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'Flattered' Amaker Turns Down Miami Job, To Remain at Harvard

Harvard coach Tommy Amaker will remain at the helm for the Crimson, he announced Tuesday.
Harvard coach Tommy Amaker will remain at the helm for the Crimson, he announced Tuesday.
By Scott A. Sherman, Crimson Staff Writer

Tommy Amaker will not be taking his talents to South Beach.

The Crimson men’s basketball coach turned down an offer for the same position at the University of Miami, opting to remain at Harvard.

“I am appreciative of and flattered by the interest shown in me by other fine universities, but I am proud and honored to represent Harvard,” Amaker said in a press release Tuesday. “I look forward to continuing my efforts to teach, lead and serve at this great institution.”

According to a report published on, University of Miami officials flew to Boston Monday in an attempt to woo Amaker, offering him a five-year contract worth $1.1 million per year.

The coach had signed a multi-year extension to remain at Harvard in 2010.

"We're all pretty excited that Coach Amaker has decided to stay," junior co-captain Keith Wright said Tuesday. "All the drama is done ... It's nice to just move on."

The Ivy League Player of the Year said he and his teammates had not yet heard from Amaker.

"We just read tweets and articles online—he hasn't spoken to us yet," Wright said.

De La Salle High School (Minn.) senior Jonah Travis, who has been accepted to Harvard and will join the squad next season, also confirmed that he has not yet spoken to anyone associated with the program.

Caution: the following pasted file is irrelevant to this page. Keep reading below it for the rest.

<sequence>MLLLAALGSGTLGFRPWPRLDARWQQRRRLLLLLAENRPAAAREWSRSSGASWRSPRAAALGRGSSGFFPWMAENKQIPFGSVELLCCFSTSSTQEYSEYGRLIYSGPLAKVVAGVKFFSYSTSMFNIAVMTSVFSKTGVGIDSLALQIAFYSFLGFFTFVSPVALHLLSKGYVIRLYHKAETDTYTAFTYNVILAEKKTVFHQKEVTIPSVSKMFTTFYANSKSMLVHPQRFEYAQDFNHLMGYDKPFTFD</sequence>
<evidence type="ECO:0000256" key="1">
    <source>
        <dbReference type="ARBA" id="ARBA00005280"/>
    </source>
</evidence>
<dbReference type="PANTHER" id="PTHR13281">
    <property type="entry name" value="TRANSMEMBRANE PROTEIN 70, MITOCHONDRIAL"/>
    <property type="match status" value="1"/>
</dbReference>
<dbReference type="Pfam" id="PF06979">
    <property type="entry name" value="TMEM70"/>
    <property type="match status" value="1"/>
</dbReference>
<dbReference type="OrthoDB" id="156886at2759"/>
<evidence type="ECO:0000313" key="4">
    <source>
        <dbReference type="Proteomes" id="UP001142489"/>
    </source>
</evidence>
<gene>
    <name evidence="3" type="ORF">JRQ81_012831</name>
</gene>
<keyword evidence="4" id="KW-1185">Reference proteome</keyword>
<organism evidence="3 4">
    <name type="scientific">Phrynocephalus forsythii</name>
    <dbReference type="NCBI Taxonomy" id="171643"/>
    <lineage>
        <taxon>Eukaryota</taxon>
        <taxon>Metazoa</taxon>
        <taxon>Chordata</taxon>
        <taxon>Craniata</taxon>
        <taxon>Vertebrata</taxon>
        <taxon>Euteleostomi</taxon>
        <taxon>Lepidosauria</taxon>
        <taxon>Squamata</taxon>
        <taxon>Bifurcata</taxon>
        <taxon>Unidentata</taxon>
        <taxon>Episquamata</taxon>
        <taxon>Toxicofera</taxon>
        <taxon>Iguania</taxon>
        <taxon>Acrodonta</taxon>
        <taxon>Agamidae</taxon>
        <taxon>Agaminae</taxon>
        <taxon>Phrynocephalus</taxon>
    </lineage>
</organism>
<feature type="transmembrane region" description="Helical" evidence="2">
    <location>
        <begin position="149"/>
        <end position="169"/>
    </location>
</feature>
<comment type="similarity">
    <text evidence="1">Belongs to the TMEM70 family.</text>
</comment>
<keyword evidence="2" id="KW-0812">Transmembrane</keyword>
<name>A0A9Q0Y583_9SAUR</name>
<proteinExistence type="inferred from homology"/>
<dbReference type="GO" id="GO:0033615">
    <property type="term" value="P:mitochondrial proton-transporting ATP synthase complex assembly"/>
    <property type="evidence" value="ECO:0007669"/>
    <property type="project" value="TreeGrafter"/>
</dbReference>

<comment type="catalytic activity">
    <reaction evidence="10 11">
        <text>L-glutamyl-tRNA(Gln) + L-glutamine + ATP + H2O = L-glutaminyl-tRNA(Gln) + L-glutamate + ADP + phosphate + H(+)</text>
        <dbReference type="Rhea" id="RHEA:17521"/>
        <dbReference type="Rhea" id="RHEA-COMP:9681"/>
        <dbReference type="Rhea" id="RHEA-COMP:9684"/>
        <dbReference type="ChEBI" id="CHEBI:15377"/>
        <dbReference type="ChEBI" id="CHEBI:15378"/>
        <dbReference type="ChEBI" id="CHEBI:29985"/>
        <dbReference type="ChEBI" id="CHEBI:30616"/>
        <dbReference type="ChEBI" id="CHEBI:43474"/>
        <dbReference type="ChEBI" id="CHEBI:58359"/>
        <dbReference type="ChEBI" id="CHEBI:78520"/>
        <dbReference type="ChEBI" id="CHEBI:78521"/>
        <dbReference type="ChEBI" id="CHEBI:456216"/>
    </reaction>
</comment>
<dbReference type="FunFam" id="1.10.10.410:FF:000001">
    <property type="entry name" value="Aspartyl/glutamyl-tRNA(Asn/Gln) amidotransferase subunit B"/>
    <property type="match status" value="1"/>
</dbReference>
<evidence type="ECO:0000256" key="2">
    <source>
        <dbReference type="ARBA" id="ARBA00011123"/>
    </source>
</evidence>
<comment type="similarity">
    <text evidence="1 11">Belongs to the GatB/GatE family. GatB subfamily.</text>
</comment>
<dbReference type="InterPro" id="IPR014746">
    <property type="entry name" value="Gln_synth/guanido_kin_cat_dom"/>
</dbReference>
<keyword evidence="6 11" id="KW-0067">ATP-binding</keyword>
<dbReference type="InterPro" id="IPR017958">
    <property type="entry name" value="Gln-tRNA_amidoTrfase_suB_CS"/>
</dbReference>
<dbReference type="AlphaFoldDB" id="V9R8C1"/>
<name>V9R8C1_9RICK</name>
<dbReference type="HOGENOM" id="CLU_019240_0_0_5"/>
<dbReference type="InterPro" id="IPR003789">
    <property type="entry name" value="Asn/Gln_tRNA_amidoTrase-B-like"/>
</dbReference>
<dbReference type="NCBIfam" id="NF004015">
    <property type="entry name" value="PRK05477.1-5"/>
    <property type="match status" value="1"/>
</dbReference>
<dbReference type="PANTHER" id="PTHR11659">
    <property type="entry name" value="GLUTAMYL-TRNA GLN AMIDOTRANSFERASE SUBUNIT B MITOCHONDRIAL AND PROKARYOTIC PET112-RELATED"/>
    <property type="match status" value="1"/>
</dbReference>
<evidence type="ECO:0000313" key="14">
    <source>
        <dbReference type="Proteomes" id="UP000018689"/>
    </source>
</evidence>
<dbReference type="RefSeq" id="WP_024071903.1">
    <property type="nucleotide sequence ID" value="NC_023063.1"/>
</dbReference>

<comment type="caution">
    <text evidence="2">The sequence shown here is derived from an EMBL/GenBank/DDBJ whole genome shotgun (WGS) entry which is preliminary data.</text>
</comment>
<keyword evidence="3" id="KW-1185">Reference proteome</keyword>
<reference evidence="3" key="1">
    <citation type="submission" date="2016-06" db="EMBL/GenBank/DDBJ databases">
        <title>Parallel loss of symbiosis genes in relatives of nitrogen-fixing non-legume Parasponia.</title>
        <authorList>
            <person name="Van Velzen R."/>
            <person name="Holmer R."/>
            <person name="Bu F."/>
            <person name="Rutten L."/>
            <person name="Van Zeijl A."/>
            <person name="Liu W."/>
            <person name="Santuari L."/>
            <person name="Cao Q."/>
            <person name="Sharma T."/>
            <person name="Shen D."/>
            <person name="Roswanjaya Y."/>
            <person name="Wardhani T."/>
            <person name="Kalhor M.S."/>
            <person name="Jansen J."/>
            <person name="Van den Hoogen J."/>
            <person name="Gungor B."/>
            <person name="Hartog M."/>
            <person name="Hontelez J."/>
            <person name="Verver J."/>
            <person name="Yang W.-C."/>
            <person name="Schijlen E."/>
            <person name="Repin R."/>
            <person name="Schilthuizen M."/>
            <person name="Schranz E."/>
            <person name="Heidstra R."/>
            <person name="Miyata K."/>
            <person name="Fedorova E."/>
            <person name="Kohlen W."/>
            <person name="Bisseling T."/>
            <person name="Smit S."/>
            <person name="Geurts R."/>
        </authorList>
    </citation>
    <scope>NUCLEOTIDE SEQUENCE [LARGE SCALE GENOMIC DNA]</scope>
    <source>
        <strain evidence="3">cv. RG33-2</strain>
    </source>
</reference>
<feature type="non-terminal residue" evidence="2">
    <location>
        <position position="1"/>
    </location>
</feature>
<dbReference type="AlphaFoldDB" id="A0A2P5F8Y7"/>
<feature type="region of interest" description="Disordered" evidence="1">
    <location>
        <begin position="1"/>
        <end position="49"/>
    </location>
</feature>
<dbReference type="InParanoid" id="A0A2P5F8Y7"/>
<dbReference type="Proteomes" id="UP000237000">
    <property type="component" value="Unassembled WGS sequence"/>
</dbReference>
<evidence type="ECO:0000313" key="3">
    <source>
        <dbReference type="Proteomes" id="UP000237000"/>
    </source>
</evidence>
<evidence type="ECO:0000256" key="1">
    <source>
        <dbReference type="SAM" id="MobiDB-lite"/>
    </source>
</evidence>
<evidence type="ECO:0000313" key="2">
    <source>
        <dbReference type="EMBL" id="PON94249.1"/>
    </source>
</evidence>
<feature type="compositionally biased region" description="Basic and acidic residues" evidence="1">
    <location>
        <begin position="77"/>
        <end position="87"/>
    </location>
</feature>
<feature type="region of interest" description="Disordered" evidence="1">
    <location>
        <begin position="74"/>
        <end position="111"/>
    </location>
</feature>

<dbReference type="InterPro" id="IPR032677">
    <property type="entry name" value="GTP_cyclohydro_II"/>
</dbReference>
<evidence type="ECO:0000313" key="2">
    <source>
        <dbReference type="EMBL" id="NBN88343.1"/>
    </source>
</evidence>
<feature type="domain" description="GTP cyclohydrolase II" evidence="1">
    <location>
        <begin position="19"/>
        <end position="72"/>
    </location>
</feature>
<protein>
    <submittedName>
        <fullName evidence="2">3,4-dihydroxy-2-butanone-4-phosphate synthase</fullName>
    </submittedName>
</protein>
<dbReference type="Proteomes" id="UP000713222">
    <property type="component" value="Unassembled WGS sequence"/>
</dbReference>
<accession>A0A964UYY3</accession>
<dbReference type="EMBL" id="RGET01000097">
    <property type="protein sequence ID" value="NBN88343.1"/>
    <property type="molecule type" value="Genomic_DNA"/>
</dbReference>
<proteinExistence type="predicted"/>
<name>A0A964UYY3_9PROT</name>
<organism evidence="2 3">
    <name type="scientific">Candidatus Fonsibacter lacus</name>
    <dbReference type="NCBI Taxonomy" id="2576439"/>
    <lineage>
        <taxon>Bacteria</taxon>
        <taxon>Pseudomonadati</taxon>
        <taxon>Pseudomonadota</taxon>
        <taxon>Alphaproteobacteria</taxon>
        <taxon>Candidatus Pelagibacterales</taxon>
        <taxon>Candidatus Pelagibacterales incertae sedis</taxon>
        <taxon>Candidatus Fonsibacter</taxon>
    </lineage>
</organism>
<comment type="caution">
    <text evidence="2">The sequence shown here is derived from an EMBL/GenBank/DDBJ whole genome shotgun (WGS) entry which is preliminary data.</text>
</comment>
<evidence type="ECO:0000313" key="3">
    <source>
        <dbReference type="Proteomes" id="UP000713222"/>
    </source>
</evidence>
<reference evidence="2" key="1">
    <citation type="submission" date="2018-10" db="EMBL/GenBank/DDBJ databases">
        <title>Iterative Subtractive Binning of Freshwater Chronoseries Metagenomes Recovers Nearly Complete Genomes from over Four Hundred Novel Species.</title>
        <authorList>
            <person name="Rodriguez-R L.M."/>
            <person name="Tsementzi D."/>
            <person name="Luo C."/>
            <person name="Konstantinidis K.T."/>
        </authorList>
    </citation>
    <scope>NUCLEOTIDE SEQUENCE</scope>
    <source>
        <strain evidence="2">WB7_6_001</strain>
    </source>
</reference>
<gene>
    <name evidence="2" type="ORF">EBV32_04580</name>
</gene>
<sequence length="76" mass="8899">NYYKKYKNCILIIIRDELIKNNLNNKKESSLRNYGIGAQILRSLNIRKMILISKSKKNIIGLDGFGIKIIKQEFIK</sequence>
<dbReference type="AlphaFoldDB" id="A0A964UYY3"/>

On Monday, the Boston Globe’s college sports blog stated that “sources at Miami and Harvard said that Amaker was considering what he felt was a serious offer to become the Canes’ next coach.”

But the former Duke player and assistant coach declined the ACC offer on Tuesday. Amaker, whose name was linked to the vacancy at Georgia Tech earlier this year, has often spoken of his desire to establish the Harvard program over the long term with the aim of returning the Crimson to the NCAA tournament, which it has not made since 1946.

In just four years, he has taken a team that went 8-22 in Amaker’s first season and turned it into a legitimate mid-major contender. With no seniors departing from the squad that won a share of its first-ever Ivy League championship in 2010-11, the Crimson is expected to be the heavy favorite to win the Ivy League next season.

—Dennis J. Zheng contributed to the reporting of this story.

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